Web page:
62 Pages Posted: 6 Mar 2006
Embedded in the way we use the law is the tendency of human reason to justification; in the words of one philosopher, a thirst for rationality [that] is a major source of lies. I contend that this tendency is exacerbated by the conflation of what is knowable as a matter of science, and that which we might believe is normative. I rely on Kant's critique of theoretical and practical reason to assess claims to objectivity in social science approaches to law, and to suggest it is not surprising that the operation of theoretical and practical reason would tend to the conflation of the descriptive and the normative. When we understand the illusions of which reason is capable, we may be more circumspect about claims of objective knowledge and more willing to challenge assertions of a single right answer on normative issues (the modus operandi of most legal argumentation).
Nevertheless, we have a sense that there are objective standards of right and wrong, bespeaking right answers, if not single right answers, on difficult issues, and these are the basis for ethics, if not law. How does one bring broad universalisms down to practical application, and have the confidence one's judgments are right, and not someone else's view of dogmatism? I discuss the mystery that lies behind the process of judgment, and conclude that the best check against the illusions of reason is our ability to have a relation with, and understand the viewpoints of, others. In particular, I consider Buber's concept of dialogue, and how it might affect common types of ethical decisions in business.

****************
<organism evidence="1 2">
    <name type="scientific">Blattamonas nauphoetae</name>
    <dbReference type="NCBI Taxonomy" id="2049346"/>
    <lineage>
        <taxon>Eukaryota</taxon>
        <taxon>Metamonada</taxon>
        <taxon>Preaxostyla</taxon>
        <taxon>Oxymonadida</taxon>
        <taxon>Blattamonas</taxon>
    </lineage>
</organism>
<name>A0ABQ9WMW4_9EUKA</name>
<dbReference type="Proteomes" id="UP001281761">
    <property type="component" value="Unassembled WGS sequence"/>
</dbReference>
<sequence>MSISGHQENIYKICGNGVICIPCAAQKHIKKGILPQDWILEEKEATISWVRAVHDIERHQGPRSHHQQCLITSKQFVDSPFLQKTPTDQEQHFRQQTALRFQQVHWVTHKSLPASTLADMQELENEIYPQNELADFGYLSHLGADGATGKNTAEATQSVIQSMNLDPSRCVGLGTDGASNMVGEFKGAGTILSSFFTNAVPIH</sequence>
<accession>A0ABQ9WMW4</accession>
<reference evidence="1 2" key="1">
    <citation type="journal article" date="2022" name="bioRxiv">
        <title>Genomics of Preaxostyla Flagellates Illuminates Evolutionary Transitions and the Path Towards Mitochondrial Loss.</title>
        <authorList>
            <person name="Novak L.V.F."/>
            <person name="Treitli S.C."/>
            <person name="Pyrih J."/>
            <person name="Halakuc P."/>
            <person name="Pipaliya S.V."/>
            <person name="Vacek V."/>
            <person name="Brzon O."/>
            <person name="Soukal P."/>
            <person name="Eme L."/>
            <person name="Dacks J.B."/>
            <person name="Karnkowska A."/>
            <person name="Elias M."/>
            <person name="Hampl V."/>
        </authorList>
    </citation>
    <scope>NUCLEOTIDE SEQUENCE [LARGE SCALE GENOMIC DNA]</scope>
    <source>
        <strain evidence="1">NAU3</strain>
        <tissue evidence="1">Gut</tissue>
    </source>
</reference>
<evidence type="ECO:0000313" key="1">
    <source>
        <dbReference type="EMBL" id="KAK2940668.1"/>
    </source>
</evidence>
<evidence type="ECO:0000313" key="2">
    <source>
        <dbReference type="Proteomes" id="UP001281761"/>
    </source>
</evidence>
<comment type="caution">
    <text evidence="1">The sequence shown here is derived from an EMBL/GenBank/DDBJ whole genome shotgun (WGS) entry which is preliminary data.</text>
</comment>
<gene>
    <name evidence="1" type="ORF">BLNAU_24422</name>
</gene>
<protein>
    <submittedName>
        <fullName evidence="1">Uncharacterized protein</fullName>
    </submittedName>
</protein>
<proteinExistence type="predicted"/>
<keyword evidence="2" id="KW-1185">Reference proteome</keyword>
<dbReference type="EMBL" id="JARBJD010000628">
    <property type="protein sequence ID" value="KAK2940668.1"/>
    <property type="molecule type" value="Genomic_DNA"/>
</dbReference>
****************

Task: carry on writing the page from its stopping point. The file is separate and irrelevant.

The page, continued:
Keywords: business ethics, reason, Kant, Buber, judgment
JEL Classification: K10, K20, K40
Suggested Citation: Suggested Citation
Lipshaw, Jeffrey M., Law as Rationalization: Getting Beyond Reason to Business Ethics. University of Toledo Law Review, Vol. 37, No. 4, pp. 959-1020, 2006. Available at SSRN: https://ssrn.com/abstract=886741